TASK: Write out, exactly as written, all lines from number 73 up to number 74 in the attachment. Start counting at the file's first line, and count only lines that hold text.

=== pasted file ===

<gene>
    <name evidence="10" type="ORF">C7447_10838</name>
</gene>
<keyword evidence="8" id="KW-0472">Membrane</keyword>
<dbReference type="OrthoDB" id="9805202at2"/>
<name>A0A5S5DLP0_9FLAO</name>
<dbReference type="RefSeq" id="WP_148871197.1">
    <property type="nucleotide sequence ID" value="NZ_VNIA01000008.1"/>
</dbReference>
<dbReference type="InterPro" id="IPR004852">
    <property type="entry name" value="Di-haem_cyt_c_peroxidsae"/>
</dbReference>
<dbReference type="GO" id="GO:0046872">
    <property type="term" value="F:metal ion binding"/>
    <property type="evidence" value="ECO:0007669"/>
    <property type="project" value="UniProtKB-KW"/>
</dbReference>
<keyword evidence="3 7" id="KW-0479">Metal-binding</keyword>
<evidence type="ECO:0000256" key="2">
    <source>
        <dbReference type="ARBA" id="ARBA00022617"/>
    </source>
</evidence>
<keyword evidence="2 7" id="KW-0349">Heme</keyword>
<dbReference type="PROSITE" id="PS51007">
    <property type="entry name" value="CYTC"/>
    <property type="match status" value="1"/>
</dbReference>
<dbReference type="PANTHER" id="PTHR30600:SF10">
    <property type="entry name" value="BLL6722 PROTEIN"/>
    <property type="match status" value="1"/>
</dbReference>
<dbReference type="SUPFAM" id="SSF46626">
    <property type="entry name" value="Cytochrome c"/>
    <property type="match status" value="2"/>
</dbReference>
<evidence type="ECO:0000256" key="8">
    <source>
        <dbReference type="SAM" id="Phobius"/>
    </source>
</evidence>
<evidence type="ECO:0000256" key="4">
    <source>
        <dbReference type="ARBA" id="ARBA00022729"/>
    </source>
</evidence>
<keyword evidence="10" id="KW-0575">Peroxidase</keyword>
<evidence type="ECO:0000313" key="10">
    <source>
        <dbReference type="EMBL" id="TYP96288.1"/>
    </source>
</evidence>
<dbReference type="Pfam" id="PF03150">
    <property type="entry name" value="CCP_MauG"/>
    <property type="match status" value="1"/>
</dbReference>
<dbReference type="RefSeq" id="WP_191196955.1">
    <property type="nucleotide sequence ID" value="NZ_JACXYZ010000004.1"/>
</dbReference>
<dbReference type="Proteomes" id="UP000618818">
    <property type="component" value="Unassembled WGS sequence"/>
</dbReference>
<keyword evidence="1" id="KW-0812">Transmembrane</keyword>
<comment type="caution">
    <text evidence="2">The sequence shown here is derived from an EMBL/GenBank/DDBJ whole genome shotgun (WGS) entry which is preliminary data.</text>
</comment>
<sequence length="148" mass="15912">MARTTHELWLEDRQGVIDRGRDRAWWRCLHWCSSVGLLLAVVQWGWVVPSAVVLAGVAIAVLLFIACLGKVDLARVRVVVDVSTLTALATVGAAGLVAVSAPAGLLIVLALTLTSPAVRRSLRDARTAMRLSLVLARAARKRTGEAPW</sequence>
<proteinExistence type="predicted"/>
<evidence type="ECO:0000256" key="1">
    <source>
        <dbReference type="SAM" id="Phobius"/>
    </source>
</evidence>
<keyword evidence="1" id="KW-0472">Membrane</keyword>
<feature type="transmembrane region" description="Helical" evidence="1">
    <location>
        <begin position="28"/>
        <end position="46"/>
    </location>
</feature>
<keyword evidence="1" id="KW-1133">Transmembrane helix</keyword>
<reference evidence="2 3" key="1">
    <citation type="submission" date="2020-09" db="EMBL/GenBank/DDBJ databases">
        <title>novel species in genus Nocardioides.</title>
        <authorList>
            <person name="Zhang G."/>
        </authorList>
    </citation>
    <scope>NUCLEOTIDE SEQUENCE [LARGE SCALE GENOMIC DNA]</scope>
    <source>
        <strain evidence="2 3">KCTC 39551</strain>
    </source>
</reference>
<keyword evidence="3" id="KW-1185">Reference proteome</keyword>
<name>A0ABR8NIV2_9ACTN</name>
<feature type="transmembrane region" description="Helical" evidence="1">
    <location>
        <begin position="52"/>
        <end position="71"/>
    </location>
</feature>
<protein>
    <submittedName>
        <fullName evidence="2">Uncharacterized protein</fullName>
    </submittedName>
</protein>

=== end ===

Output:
</evidence>
<keyword evidence="1" id="KW-0472">Membrane</keyword>